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TAS Country : January 5th 2012
Friday, January 6, 2012 Tasmanian Country 7 Use forest residue as a fuel source MARTIN MORONI OPPORTUNITY LOST: Forest residue can be used to generate heat or power. IN our transition out of fossil fuels we need renew- able energy -- cost-effective renewable energy that is easily and rapidly deploy- able. Forest harvest and pro- cessing residues, including those from managed native forests, form such a renew- able energy source. Residues can simply be burned in a boiler to gener- ate heat and/or electricity. Consequently, such tech- nologies are associated with rapid uptake and strong support inter- nationally. Yet in Australia, using residues from managed native forests is opposed by green NGOs, so we are missing easy, proven op- portunities to reduce our greenhouse gas emissions and our dependence on fossil fuels in a cost- effective way. Forest residues include processing residues (saw- dust) that accumulate at mill sites, as well as har- vest residues (stem tops) left in landscapes after har- vest. Processing residues can't be left to accumulate on mill sites -- they get in the way, form a fire hazard, and must be disposed of. While a portion of har- vest residues should be retained as habitat or to support regeneration burns in some forest types, a continuing supply of large amounts of harvest residues can be collected from sustainably managed forests. As harvested forests are regrown, harvesting and processing residues form a potential source of renew- able energy. Forest residues will eventually become greenhouse gases, whether they are used for biofuel or left in the landscape to burn or decompose. If forest residues are left in landscapes, then we miss the opportunity to generate renewable energy for society, forcing the use of alternative energy sources, including fossil fuels. Energy extracted from forest residues is among the most cost-effective forms of renewable energy and is supported by the Intergovernmental Panel on Climate Change, United Nations Food and Agricul- tural Organisation and the International Energy Agency. In the absence of this form of biofuel, we will either use more fossil fuels, thereby increasing emis- sions; or more expensive renewable energy sources, thereby increasing energy costs. Thus biofuel production from native forest residues will make it easier for Australia to meet its re- newable energy targets and reduce greenhouse gas emissions, while placing Australia with Europe and North America where such technologies enjoy ra- pid uptake and significant investment. For example, the co- generation of heat and elec- tricity from wood waste in on-site boilers is allowing schools, hospitals and oth- er buildings to meet their energy needs. Green groups argue that excluding support for biofuels from native forest residues is required to pro- tect biodiversity. It is pre- sumed that supporting the use of native forest resi- dues as a biofuel will pro- mote the harvesting of more native forests solely for biofuel, with concomi- tant pressure on biodiver- sity values. This position is reflected in the Federal Govern- ment's Clean Energy Fu- ture and Carbon Farming Initiative, which excludes biofuels from native forest residues for renewable en- ergy credits. However, this simplistic position ignores Aust- ralia's highly regulated in- dustry, which includes regulation for the manage- ment of biodiversity. The National Forest Pol- icy Statement, Regional Forest Agreements, Forest Practice Codes and inter- national forest certifi- cation bodies require biodiversity values to be identified, managed and protected. In their current form, these instruments allow native forest residues to be used for biofuel while pro- tecting biodiversity. They could be modified, if necessary, to address fur- ther concerns. Harvesting native for- ests solely for renewable energy is neither economi- cally attractive nor the best outcome for greenhouse gas mitigation with forest management. Sawlogs earn a far greater return for the land manager when used to produce structural or ap- pearance grade products than they would if sold as biofuel. Furthermore, using wood in construction dra- matically reduces fossil fuel emissions when sub- stituted for metal, concrete and plastic alternatives. Greenhouse gas miti- gation from the use of structural or appearance grade wood far outweighs the greenhouse gas miti- gation benefit of using wood directly as a biofuel. However, forest residues and obsolete wood prod- ucts accumulate and form a readily available energy source that is otherwise lost as it decomposes on the landscape or in landfill. Leaving excess forest resi- dues to decompose to greenhouse gases on the landscape without generat- ing energy for society will increase greenhouse gas emissions from the burn- ing of fossil fuels. This is not a green out- come. Generating energy for society from excess forest residues is. Martin Moroni is the senior research scien- tist, forest carbon, with Forestry Tasmania. Your Say Freight cost overhaul needed FAIR GO: The Freight Equalisation Scheme doesn't provide a level playing field. IN reply to Doug Dick- inson (Tasmanian Country, December 23), the TFGA is well aware of the inequities evident in the Tasmanian Freight Equalisation Scheme (TFES) for Tasmanian agricul- tural producers. When it was intro- duced in 1976, the TFES was intended to ensure Tasmanian businesses were not disadvantaged in com- parison with main- land businesses in terms of the cost of freighting their goods or importing the in- puts for their produce. It seeks to equalise the cost of freighting by sea and road since we have no road con- nection with inter- state markets. The TFES guidelines clearly state that if produce is staying in Australia, freight costs to the mainland are claimable. If the product is destined for an export market, they are not. About 25 per cent of the state's agricultural pro- duction is exported each year and farmers are not eligible to claim assist- ance for the cost of the sea-leg freight for these products from Tasmania to the mainland. The distinction be- tween the end desti- nations of products is simply not justified. No matter where the ultimate destination of a product, it has to be trans- ported by ship from here to Melbourne. The situation has wor- sened since the with- drawal of direct export shipment services from Tasmania. This means all our export products must now go through the port of Melbourne, clearly add- ing to freight costs. The situation is made more complex by the fact that in many cases the farmer who pays the freight costs does not ac- tually know where their products will end up. They may be intended for export but downgrad- ed by an agent or whole- saler, or redirected to meet shortages in the domestic market. Until there is a high- way across Bass Strait, Tasmanian producers will continue to face high- er freight transport costs as a result of sea ship- ment than comparable producers on the main- land, regardless of where their products end up. The TFES therefore re- mains an important program for Tasmanian businesses, but there is a clear need for guidelines to be overhauled. The TFGA believes it is important for the Govern- ment to provide an even playing field for agricul- tural businesses in Tasmania. In 2011, we raised this issue on a number of occasions with the Federal Government and stressed the need for that overhaul, particu- larly with respect to the situation facing exported produce. We will continue to make this point in 2012. Jan Davis TFGA chief executive officer TASMANIAN ALKALOIDS Value Adding in Tasmania The security of our Poppy Industry is vital. Report any suspicious activity in or near your poppy crop immediately. 2058141-120106 2073596-120106 SLASHERS AUSTRALIAN MADE www.delmade.com.au FREECALL 1800 335 623 RELIABLE ROBUST RUGGED FULL RANGE FOR EVERY BUDGET FREE STATEWIDE DELIVERY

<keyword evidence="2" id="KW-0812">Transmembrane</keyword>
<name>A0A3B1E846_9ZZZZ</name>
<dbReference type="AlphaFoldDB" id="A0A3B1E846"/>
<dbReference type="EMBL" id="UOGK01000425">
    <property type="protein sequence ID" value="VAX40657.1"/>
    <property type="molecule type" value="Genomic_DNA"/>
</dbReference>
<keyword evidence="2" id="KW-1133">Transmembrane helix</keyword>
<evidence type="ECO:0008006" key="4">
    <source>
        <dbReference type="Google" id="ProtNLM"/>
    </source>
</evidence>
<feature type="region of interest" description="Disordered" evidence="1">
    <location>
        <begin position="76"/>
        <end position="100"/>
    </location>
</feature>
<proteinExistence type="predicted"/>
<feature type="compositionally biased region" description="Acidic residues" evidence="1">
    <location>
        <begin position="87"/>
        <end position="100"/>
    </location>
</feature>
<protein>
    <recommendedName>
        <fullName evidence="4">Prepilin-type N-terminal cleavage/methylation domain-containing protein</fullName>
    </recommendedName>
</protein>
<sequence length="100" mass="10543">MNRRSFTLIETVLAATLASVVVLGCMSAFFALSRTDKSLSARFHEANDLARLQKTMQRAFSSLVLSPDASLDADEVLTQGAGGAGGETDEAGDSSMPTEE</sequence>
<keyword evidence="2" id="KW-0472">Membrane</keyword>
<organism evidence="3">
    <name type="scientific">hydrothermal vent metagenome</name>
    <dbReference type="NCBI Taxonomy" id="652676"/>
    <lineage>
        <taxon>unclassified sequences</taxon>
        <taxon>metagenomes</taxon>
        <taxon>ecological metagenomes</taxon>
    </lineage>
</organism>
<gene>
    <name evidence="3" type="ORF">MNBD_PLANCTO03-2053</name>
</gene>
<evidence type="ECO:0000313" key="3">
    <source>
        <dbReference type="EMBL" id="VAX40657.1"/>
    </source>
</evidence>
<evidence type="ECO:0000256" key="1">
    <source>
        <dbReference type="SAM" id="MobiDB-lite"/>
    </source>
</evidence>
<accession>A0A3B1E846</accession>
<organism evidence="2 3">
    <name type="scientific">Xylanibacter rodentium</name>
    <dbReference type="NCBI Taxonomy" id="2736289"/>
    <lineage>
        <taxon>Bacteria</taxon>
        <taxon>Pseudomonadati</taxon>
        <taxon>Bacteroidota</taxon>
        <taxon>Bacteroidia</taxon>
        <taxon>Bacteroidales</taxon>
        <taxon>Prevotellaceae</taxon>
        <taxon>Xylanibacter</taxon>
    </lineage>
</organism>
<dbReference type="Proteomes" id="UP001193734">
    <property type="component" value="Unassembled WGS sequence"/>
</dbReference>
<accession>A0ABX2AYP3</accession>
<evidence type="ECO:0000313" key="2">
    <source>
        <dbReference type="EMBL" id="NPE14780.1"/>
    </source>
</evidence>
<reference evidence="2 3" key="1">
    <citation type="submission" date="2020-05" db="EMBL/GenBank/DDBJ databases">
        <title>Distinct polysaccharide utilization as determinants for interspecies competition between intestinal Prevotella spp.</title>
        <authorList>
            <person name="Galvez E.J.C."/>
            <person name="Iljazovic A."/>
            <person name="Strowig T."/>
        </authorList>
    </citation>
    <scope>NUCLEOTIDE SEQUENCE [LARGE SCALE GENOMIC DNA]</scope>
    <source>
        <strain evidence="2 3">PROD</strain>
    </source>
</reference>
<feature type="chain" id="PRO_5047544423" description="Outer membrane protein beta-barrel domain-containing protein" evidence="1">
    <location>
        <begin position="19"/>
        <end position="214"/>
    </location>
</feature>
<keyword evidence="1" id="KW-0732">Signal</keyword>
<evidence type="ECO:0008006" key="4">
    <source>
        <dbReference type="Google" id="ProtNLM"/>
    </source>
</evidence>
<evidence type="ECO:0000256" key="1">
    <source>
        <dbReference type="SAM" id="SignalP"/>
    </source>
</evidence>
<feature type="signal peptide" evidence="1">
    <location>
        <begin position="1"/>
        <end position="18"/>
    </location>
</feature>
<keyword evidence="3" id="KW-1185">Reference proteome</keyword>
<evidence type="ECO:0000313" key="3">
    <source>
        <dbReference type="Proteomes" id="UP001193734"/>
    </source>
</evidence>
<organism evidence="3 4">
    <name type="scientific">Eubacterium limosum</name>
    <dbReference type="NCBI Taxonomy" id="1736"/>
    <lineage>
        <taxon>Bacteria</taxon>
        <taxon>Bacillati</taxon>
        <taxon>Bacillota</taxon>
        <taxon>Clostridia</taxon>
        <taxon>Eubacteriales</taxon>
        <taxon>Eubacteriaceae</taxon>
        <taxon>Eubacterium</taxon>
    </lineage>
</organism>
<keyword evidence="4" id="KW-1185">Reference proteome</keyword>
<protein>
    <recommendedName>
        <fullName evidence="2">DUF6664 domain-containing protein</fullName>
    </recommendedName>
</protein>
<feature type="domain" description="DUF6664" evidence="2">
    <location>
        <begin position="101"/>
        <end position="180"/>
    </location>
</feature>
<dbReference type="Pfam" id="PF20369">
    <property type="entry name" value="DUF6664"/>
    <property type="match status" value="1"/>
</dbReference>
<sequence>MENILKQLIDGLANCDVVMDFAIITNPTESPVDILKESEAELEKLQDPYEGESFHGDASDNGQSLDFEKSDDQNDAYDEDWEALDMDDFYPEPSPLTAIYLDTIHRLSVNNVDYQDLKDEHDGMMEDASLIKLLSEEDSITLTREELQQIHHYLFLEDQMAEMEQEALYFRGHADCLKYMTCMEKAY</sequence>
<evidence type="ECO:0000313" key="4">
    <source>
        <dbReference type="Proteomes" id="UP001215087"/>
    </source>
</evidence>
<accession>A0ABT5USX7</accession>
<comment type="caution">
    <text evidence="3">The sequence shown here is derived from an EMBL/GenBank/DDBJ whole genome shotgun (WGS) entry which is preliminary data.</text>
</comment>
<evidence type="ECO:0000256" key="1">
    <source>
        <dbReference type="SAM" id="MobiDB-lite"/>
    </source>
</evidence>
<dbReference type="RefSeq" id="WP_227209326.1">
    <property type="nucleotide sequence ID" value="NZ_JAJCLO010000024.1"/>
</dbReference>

December 22nd 2011
January 13th 2012